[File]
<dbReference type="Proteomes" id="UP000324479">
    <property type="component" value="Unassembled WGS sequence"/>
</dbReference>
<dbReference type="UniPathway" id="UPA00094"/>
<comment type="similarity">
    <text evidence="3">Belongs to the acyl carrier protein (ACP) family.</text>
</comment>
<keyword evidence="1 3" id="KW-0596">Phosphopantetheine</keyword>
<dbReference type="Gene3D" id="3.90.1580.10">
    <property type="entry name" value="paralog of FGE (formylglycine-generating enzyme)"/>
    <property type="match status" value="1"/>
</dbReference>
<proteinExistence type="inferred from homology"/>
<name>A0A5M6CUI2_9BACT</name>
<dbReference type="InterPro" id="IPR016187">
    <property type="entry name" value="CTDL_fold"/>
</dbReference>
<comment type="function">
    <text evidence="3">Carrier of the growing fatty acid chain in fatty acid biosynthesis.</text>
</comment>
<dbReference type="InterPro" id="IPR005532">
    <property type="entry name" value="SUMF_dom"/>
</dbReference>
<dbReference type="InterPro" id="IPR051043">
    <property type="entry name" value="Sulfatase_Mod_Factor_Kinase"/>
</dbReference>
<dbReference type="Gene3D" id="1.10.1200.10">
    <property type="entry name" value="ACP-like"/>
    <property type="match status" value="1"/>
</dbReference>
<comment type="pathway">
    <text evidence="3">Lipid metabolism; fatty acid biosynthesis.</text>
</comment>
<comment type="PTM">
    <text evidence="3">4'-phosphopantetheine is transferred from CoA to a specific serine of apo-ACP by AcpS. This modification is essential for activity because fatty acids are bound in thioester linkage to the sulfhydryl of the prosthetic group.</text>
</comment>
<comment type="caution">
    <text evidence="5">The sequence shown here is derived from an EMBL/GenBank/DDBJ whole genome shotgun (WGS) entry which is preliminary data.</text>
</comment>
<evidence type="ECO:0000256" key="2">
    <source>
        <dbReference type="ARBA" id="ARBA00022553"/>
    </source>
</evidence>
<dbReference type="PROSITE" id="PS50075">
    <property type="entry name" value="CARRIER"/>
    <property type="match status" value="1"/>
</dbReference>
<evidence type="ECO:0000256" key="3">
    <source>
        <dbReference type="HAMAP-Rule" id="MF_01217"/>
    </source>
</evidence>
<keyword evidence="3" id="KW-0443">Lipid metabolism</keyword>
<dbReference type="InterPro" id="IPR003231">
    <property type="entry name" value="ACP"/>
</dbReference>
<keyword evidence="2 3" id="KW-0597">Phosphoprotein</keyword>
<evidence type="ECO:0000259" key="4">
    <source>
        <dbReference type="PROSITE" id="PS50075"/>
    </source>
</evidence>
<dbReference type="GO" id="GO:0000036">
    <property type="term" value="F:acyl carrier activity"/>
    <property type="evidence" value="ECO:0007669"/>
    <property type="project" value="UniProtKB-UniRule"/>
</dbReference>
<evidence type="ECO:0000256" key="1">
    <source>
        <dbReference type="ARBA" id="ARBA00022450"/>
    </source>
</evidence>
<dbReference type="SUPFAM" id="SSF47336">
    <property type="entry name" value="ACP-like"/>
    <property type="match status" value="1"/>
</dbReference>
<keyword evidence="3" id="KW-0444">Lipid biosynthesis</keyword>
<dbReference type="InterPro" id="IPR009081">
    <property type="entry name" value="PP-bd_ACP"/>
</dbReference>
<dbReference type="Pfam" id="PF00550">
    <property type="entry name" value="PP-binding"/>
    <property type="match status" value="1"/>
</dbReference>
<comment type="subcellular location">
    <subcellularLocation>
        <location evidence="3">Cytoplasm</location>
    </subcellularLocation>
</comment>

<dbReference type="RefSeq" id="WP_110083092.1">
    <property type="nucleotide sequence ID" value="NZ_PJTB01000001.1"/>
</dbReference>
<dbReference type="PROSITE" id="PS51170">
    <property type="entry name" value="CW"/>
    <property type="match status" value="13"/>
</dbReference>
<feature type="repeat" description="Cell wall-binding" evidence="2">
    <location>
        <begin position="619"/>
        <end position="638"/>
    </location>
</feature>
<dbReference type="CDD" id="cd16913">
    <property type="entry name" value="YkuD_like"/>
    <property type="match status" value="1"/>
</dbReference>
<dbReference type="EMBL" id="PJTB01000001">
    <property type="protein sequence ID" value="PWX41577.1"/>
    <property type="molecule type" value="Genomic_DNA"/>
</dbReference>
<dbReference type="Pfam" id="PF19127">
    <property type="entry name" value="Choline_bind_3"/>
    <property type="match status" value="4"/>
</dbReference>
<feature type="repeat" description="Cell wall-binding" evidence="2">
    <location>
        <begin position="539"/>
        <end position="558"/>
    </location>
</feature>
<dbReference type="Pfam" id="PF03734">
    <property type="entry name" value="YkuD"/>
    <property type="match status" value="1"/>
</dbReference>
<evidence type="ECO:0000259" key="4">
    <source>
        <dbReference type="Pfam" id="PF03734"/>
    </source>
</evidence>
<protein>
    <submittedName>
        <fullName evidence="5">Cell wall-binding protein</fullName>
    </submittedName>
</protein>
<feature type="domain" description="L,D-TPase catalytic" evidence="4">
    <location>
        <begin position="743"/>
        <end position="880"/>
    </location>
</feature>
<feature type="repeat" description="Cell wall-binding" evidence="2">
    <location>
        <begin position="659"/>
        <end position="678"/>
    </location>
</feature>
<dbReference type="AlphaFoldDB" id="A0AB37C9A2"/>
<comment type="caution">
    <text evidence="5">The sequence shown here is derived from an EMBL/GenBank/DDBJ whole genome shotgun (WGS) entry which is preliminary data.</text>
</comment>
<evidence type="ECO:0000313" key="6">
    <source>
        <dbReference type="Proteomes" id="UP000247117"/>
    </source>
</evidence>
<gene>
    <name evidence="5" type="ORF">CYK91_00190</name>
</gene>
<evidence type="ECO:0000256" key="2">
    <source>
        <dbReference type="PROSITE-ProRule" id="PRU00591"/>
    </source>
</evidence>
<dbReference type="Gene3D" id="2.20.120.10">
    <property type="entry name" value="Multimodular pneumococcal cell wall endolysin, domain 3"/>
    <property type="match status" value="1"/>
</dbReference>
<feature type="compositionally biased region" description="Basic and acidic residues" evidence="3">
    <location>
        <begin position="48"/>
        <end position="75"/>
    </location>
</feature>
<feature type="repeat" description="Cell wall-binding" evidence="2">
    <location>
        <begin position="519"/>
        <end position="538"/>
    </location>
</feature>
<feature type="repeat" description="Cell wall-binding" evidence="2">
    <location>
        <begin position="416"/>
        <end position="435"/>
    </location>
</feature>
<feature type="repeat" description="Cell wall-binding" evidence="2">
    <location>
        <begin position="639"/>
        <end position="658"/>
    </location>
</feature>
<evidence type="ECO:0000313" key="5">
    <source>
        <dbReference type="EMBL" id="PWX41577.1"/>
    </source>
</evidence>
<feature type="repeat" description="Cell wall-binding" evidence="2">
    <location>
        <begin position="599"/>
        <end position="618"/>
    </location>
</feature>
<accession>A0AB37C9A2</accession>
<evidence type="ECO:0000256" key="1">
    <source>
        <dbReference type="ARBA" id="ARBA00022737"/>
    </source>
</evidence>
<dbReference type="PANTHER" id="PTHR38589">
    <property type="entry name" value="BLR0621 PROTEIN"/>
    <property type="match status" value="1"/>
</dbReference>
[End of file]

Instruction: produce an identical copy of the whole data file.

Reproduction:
<dbReference type="Proteomes" id="UP000324479">
    <property type="component" value="Unassembled WGS sequence"/>
</dbReference>
<dbReference type="UniPathway" id="UPA00094"/>
<comment type="similarity">
    <text evidence="3">Belongs to the acyl carrier protein (ACP) family.</text>
</comment>
<keyword evidence="1 3" id="KW-0596">Phosphopantetheine</keyword>
<dbReference type="Gene3D" id="3.90.1580.10">
    <property type="entry name" value="paralog of FGE (formylglycine-generating enzyme)"/>
    <property type="match status" value="1"/>
</dbReference>
<proteinExistence type="inferred from homology"/>
<name>A0A5M6CUI2_9BACT</name>
<dbReference type="InterPro" id="IPR016187">
    <property type="entry name" value="CTDL_fold"/>
</dbReference>
<comment type="function">
    <text evidence="3">Carrier of the growing fatty acid chain in fatty acid biosynthesis.</text>
</comment>
<dbReference type="InterPro" id="IPR005532">
    <property type="entry name" value="SUMF_dom"/>
</dbReference>
<dbReference type="InterPro" id="IPR051043">
    <property type="entry name" value="Sulfatase_Mod_Factor_Kinase"/>
</dbReference>
<dbReference type="Gene3D" id="1.10.1200.10">
    <property type="entry name" value="ACP-like"/>
    <property type="match status" value="1"/>
</dbReference>
<comment type="pathway">
    <text evidence="3">Lipid metabolism; fatty acid biosynthesis.</text>
</comment>
<comment type="PTM">
    <text evidence="3">4'-phosphopantetheine is transferred from CoA to a specific serine of apo-ACP by AcpS. This modification is essential for activity because fatty acids are bound in thioester linkage to the sulfhydryl of the prosthetic group.</text>
</comment>
<comment type="caution">
    <text evidence="5">The sequence shown here is derived from an EMBL/GenBank/DDBJ whole genome shotgun (WGS) entry which is preliminary data.</text>
</comment>
<evidence type="ECO:0000256" key="2">
    <source>
        <dbReference type="ARBA" id="ARBA00022553"/>
    </source>
</evidence>
<dbReference type="PROSITE" id="PS50075">
    <property type="entry name" value="CARRIER"/>
    <property type="match status" value="1"/>
</dbReference>
<evidence type="ECO:0000256" key="3">
    <source>
        <dbReference type="HAMAP-Rule" id="MF_01217"/>
    </source>
</evidence>
<keyword evidence="3" id="KW-0443">Lipid metabolism</keyword>
<dbReference type="InterPro" id="IPR003231">
    <property type="entry name" value="ACP"/>
</dbReference>
<keyword evidence="2 3" id="KW-0597">Phosphoprotein</keyword>
<evidence type="ECO:0000259" key="4">
    <source>
        <dbReference type="PROSITE" id="PS50075"/>
    </source>
</evidence>
<dbReference type="GO" id="GO:0000036">
    <property type="term" value="F:acyl carrier activity"/>
    <property type="evidence" value="ECO:0007669"/>
    <property type="project" value="UniProtKB-UniRule"/>
</dbReference>
<evidence type="ECO:0000256" key="1">
    <source>
        <dbReference type="ARBA" id="ARBA00022450"/>
    </source>
</evidence>
<dbReference type="SUPFAM" id="SSF47336">
    <property type="entry name" value="ACP-like"/>
    <property type="match status" value="1"/>
</dbReference>
<keyword evidence="3" id="KW-0444">Lipid biosynthesis</keyword>
<dbReference type="InterPro" id="IPR009081">
    <property type="entry name" value="PP-bd_ACP"/>
</dbReference>
<dbReference type="Pfam" id="PF00550">
    <property type="entry name" value="PP-binding"/>
    <property type="match status" value="1"/>
</dbReference>
<comment type="subcellular location">
    <subcellularLocation>
        <location evidence="3">Cytoplasm</location>
    </subcellularLocation>
</comment>

<dbReference type="RefSeq" id="WP_110083092.1">
    <property type="nucleotide sequence ID" value="NZ_PJTB01000001.1"/>
</dbReference>
<dbReference type="PROSITE" id="PS51170">
    <property type="entry name" value="CW"/>
    <property type="match status" value="13"/>
</dbReference>
<feature type="repeat" description="Cell wall-binding" evidence="2">
    <location>
        <begin position="619"/>
        <end position="638"/>
    </location>
</feature>
<dbReference type="CDD" id="cd16913">
    <property type="entry name" value="YkuD_like"/>
    <property type="match status" value="1"/>
</dbReference>
<dbReference type="EMBL" id="PJTB01000001">
    <property type="protein sequence ID" value="PWX41577.1"/>
    <property type="molecule type" value="Genomic_DNA"/>
</dbReference>
<dbReference type="Pfam" id="PF19127">
    <property type="entry name" value="Choline_bind_3"/>
    <property type="match status" value="4"/>
</dbReference>
<feature type="repeat" description="Cell wall-binding" evidence="2">
    <location>
        <begin position="539"/>
        <end position="558"/>
    </location>
</feature>
<dbReference type="Pfam" id="PF03734">
    <property type="entry name" value="YkuD"/>
    <property type="match status" value="1"/>
</dbReference>
<evidence type="ECO:0000259" key="4">
    <source>
        <dbReference type="Pfam" id="PF03734"/>
    </source>
</evidence>
<protein>
    <submittedName>
        <fullName evidence="5">Cell wall-binding protein</fullName>
    </submittedName>
</protein>
<feature type="domain" description="L,D-TPase catalytic" evidence="4">
    <location>
        <begin position="743"/>
        <end position="880"/>
    </location>
</feature>
<feature type="repeat" description="Cell wall-binding" evidence="2">
    <location>
        <begin position="659"/>
        <end position="678"/>
    </location>
</feature>
<dbReference type="AlphaFoldDB" id="A0AB37C9A2"/>
<comment type="caution">
    <text evidence="5">The sequence shown here is derived from an EMBL/GenBank/DDBJ whole genome shotgun (WGS) entry which is preliminary data.</text>
</comment>
<evidence type="ECO:0000313" key="6">
    <source>
        <dbReference type="Proteomes" id="UP000247117"/>
    </source>
</evidence>
<gene>
    <name evidence="5" type="ORF">CYK91_00190</name>
</gene>
<evidence type="ECO:0000256" key="2">
    <source>
        <dbReference type="PROSITE-ProRule" id="PRU00591"/>
    </source>
</evidence>
<dbReference type="Gene3D" id="2.20.120.10">
    <property type="entry name" value="Multimodular pneumococcal cell wall endolysin, domain 3"/>
    <property type="match status" value="1"/>
</dbReference>
<feature type="compositionally biased region" description="Basic and acidic residues" evidence="3">
    <location>
        <begin position="48"/>
        <end position="75"/>
    </location>
</feature>
<feature type="repeat" description="Cell wall-binding" evidence="2">
    <location>
        <begin position="519"/>
        <end position="538"/>
    </location>
</feature>
<feature type="repeat" description="Cell wall-binding" evidence="2">
    <location>
        <begin position="416"/>
        <end position="435"/>
    </location>
</feature>
<feature type="repeat" description="Cell wall-binding" evidence="2">
    <location>
        <begin position="639"/>
        <end position="658"/>
    </location>
</feature>
<evidence type="ECO:0000313" key="5">
    <source>
        <dbReference type="EMBL" id="PWX41577.1"/>
    </source>
</evidence>
<feature type="repeat" description="Cell wall-binding" evidence="2">
    <location>
        <begin position="599"/>
        <end position="618"/>
    </location>
</feature>
<accession>A0AB37C9A2</accession>
<evidence type="ECO:0000256" key="1">
    <source>
        <dbReference type="ARBA" id="ARBA00022737"/>
    </source>
</evidence>
<dbReference type="PANTHER" id="PTHR38589">
    <property type="entry name" value="BLR0621 PROTEIN"/>
    <property type="match status" value="1"/>
</dbReference>